Being an individual in this world is not easy.  Last night, the United States officially began the process of electing a new president by voters in New Hampshire taking part in the first primaries of the year.  For the past eight or nine months, the candidates have engaged in efforts to make themselves unique and the debates have illustrated how much they are striving to be just like their constituents while at the same time trying to make themselves stand out from the crowd.

 

One winner of the primaries last night did this by seeming to join a party, although he is officially still listed as an independent.  The other did this by misbehaving, interrupting, screaming, and instead of discussing himself, discussed what was wrong with everyone else.  If one was trying to find depth in any of the debates, one left very disappointed.  If nothing else, the process thus far has illustrated the need for a search of self and there is no better time than for us to begin our own right now, starting today.

 

One of my favorite philosophers of the twentieth century was not a philosopher at all.  She was an actress, the late and magnificently great Katharine Hepburn.  “We are taught you must blame your father, your sisters, your brothers, the school, the teachers – but never blame yourself. It’s never your fault. But it’s always your fault, because if you wanted to change you’re the one who has got to change.”
 

Colombian writer and reporter Gabriel Garcia Marquez, in his book “Love in the Time of Cholera” explains what we must realize in order to grow a better version of ourselves.  We have to understand that “human beings are not born once and for all on the day their mothers give birth to them, but that life obliges them over and over again to give birth to themselves.”
 

I hope you will join me in this series of self.  We really cannot afford to waste this opportunity.  We never know if we have a tomorrow so we owe it to ourselves to give today all we can.  Trust me…You are worth it.

 

 

 

 

The World Tree

The World Tree

Pentecost 175

What do Indo-European, Siberian, and American Indian religions have in common?  What do the mythologies of Hungary, Turkey, Mongolia, Germany, Finland, the Slavic nations, Scandinavia, China, and India have in common?  Better yet, what is the significance of the order of mammals to which mankind belongs to the first two questions?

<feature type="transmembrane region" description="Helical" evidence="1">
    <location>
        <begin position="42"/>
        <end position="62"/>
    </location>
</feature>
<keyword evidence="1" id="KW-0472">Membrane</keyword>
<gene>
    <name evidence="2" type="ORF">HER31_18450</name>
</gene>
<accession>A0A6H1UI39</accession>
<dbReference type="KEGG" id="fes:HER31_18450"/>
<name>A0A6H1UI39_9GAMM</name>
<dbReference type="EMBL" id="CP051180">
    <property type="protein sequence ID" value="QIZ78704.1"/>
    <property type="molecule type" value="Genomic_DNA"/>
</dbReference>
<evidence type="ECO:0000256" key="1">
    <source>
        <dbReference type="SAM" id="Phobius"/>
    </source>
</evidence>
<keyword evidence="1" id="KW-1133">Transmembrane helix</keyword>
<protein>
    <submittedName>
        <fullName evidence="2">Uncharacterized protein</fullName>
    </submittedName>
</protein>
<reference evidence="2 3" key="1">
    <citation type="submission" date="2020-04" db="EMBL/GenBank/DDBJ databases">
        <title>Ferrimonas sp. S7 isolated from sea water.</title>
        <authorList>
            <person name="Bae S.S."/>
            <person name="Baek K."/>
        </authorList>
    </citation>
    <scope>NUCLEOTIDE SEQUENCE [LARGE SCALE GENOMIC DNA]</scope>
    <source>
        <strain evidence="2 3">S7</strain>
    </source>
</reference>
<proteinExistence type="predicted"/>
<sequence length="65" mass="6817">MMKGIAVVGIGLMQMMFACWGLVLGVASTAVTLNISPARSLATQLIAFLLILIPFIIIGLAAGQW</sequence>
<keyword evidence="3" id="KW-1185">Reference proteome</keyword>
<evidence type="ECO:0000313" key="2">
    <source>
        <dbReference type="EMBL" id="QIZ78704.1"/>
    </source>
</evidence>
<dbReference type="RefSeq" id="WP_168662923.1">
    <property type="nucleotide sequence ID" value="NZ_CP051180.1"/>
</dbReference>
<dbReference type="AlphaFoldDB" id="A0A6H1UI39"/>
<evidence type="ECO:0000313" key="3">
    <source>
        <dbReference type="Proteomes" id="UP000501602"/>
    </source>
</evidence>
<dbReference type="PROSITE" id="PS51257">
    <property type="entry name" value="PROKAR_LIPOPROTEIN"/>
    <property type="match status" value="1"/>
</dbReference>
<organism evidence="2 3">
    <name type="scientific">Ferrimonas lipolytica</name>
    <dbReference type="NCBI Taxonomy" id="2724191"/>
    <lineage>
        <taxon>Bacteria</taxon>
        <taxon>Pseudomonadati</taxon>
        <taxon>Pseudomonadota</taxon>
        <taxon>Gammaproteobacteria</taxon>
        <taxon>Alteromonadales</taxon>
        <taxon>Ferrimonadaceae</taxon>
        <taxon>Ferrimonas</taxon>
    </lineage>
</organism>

The answer to all three questions is …a tree.  I’m not referring to the more modern definition of a tree which is used in computer science, a tree being a way to organize abstract data.  I mean a tree as in botany – the climbing kind of tree that offers shade and can be climbed, offering a delight afternoon of fun for youngsters and a source of refuge when needed.  Trees are plants, plants that have an extended stem, known as a trunk, which supports branches and leaves.  Trees are perennial plants, which means they have a life cycle greater than two years.

In the northern hemisphere we are at the end of the autumn leaves color tour.  On trees all over, and especially in the northeastern United States of America, leaves have given way to yellow, red, and brown hues before they fall to the ground.  Technically, chlorophyll breaks down as the amount of sunlight decreases and photosynthesis ceases.  This causes the bright green of the tree’s leaves to fade to yellow, gold, and then orange.  Glucose, another part of the tree’s nutritional system, can become left in the leaves and this causes them to appear red or purple.